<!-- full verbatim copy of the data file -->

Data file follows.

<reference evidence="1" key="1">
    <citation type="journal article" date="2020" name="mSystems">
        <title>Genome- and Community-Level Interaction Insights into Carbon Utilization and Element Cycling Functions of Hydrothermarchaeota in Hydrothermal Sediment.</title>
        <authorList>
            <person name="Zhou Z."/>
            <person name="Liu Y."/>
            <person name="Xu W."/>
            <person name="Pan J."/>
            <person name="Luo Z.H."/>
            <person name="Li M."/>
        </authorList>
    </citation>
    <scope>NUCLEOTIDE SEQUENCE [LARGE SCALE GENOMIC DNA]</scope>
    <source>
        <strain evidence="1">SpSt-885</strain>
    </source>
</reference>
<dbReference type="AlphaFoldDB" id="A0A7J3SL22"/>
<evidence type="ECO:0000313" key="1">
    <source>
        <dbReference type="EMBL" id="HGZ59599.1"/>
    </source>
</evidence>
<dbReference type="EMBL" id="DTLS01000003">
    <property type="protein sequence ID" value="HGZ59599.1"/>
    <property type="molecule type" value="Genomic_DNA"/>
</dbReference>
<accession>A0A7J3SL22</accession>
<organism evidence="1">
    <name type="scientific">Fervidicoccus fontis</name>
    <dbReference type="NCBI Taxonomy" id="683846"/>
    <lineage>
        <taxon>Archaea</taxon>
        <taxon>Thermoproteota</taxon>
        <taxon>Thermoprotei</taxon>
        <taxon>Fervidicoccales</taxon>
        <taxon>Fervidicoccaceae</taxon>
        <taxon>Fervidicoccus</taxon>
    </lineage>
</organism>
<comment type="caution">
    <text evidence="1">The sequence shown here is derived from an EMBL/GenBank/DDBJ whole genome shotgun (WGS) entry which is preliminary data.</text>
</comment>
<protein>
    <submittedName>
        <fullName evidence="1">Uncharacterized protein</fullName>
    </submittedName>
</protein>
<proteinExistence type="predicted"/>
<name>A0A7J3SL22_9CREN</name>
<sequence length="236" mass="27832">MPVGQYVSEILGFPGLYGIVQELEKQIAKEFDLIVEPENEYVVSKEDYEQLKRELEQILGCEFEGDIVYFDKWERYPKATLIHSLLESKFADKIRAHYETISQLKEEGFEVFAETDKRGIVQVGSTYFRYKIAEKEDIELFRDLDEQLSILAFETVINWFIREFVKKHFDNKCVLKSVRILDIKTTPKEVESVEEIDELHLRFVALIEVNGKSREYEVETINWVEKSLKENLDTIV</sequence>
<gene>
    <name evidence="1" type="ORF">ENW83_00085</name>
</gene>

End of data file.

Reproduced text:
<reference evidence="1" key="1">
    <citation type="journal article" date="2020" name="mSystems">
        <title>Genome- and Community-Level Interaction Insights into Carbon Utilization and Element Cycling Functions of Hydrothermarchaeota in Hydrothermal Sediment.</title>
        <authorList>
            <person name="Zhou Z."/>
            <person name="Liu Y."/>
            <person name="Xu W."/>
            <person name="Pan J."/>
            <person name="Luo Z.H."/>
            <person name="Li M."/>
        </authorList>
    </citation>
    <scope>NUCLEOTIDE SEQUENCE [LARGE SCALE GENOMIC DNA]</scope>
    <source>
        <strain evidence="1">SpSt-885</strain>
    </source>
</reference>
<dbReference type="AlphaFoldDB" id="A0A7J3SL22"/>
<evidence type="ECO:0000313" key="1">
    <source>
        <dbReference type="EMBL" id="HGZ59599.1"/>
    </source>
</evidence>
<dbReference type="EMBL" id="DTLS01000003">
    <property type="protein sequence ID" value="HGZ59599.1"/>
    <property type="molecule type" value="Genomic_DNA"/>
</dbReference>
<accession>A0A7J3SL22</accession>
<organism evidence="1">
    <name type="scientific">Fervidicoccus fontis</name>
    <dbReference type="NCBI Taxonomy" id="683846"/>
    <lineage>
        <taxon>Archaea</taxon>
        <taxon>Thermoproteota</taxon>
        <taxon>Thermoprotei</taxon>
        <taxon>Fervidicoccales</taxon>
        <taxon>Fervidicoccaceae</taxon>
        <taxon>Fervidicoccus</taxon>
    </lineage>
</organism>
<comment type="caution">
    <text evidence="1">The sequence shown here is derived from an EMBL/GenBank/DDBJ whole genome shotgun (WGS) entry which is preliminary data.</text>
</comment>
<protein>
    <submittedName>
        <fullName evidence="1">Uncharacterized protein</fullName>
    </submittedName>
</protein>
<proteinExistence type="predicted"/>
<name>A0A7J3SL22_9CREN</name>
<sequence length="236" mass="27832">MPVGQYVSEILGFPGLYGIVQELEKQIAKEFDLIVEPENEYVVSKEDYEQLKRELEQILGCEFEGDIVYFDKWERYPKATLIHSLLESKFADKIRAHYETISQLKEEGFEVFAETDKRGIVQVGSTYFRYKIAEKEDIELFRDLDEQLSILAFETVINWFIREFVKKHFDNKCVLKSVRILDIKTTPKEVESVEEIDELHLRFVALIEVNGKSREYEVETINWVEKSLKENLDTIV</sequence>
<gene>
    <name evidence="1" type="ORF">ENW83_00085</name>
</gene>